After the storm the whitened limbs
of the sea-sucked trees stuck in the reef
catch your eyes more than
the thousands of others strewn on land
after that day and night of the sky
as a limb of the murderous sea
pawing over us, its hind legs
raking the beach, the screaming.
An open ocean storm upset with
the prospect of shores
and land its meat. And trees.
Ko’s exploded and Nofo’s disappeared.
The laundromat in Malaeimi left its
washers sitting on a concrete slab
Sometimes Ms. Nature just won’t take oh
for an answer. Why is it everything
looks burned by her breath?
Such a kiss
makes anyone’s knees weak, so helpless.
And in Malaeloa like a metaphor
come to deliver the yachties from
the cliché of their reality, a fragrant
mulch of shredded jungle leaves fell
a soft green rain on the harbor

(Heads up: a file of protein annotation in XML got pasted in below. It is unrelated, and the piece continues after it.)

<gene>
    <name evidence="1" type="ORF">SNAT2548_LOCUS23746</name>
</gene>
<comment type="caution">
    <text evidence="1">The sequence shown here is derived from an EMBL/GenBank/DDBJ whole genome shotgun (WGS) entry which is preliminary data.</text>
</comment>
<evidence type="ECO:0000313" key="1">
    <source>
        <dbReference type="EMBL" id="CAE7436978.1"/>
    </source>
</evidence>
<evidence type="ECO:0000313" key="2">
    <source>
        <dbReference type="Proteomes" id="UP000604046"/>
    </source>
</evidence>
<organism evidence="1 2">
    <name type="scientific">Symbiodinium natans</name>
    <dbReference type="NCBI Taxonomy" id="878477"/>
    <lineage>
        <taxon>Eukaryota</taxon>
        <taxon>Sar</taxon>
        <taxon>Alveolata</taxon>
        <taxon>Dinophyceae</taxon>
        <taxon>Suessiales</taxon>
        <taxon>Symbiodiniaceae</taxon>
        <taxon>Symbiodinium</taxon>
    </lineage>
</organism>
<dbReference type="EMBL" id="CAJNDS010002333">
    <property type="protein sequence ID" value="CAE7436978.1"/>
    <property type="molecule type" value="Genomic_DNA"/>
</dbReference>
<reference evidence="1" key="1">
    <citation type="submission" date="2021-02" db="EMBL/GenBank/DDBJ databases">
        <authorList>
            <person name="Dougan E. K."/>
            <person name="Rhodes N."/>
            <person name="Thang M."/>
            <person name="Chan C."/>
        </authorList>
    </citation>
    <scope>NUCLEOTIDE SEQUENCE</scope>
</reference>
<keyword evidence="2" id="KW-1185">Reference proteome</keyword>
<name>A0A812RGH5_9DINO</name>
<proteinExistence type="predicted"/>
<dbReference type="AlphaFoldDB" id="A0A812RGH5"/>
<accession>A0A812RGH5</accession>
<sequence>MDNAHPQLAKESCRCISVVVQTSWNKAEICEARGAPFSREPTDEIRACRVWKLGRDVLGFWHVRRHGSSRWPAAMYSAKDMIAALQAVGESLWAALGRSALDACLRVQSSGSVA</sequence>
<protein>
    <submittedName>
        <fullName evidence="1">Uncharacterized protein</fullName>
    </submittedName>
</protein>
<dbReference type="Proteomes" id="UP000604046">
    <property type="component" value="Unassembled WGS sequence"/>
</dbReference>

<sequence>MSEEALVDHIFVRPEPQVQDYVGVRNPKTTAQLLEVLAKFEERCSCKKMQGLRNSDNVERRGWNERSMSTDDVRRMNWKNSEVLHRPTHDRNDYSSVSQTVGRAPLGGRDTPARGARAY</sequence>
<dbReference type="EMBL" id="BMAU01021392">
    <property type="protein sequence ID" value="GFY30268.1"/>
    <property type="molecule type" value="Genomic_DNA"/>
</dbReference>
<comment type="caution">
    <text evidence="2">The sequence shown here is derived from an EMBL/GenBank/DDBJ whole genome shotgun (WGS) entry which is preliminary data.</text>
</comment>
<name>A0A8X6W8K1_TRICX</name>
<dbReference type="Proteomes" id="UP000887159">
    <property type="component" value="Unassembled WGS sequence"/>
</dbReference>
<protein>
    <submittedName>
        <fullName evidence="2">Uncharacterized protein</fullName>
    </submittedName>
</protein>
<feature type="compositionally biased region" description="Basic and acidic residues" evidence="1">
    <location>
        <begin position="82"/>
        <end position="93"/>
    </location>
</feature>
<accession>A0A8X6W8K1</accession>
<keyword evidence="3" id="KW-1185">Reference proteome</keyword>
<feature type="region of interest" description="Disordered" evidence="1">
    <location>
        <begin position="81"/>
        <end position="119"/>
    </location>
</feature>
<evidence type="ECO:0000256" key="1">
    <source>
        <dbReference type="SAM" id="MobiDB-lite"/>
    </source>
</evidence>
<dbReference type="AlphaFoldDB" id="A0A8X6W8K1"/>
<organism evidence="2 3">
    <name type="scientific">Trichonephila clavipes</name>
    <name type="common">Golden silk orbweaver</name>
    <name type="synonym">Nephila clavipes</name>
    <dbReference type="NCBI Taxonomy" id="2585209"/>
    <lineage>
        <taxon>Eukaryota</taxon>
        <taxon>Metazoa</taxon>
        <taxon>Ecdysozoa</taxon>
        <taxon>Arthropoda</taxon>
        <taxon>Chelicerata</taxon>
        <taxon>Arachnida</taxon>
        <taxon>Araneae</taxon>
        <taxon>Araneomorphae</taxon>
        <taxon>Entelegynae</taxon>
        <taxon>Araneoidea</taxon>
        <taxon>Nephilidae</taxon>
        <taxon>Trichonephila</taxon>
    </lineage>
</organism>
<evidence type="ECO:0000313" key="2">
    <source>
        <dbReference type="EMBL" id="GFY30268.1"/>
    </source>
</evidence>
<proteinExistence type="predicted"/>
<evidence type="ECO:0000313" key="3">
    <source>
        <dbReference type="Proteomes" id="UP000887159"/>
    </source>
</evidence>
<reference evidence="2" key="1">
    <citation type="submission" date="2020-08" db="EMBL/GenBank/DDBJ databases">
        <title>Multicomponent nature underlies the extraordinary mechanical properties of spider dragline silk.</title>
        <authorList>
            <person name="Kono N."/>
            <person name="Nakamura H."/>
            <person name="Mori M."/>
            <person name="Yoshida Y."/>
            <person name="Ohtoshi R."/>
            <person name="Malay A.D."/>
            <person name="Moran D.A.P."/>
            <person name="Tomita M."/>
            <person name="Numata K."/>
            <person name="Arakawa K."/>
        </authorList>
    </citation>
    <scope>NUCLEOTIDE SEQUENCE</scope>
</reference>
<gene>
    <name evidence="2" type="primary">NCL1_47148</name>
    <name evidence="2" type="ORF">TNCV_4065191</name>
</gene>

while roof irons sliced through the
other, upper air—an argument that
wasn’t theirs, a domestic tiff
between the natives’ deities.
We stayed up all night and listened
to Rilke’s angels sing whosit’s kaddish,
the chorus running its fingernails down
the blackboard of night. We got stony
still and ever so insignificant,
the children never out of our reach.
Any end should come in such a roar,
something twin beyond description,
a possession by 50-foot seas,
another tree downed in the bush
and swept by common magic
back to mama ocean.
Strike the stone the phone rings
around towards the back where
the houses are all blown down and
strike a match in the night
there’s nothing there but concrete
beneath your feet a few inches
off the ground and weeds all around.
Take a piss it’s pitch black
when you piss on the weeds
you can suddenly smell them in
the dry wind with all the palms
snapped near the top you can
see the ocean from just about
anywhere and the women are still the same.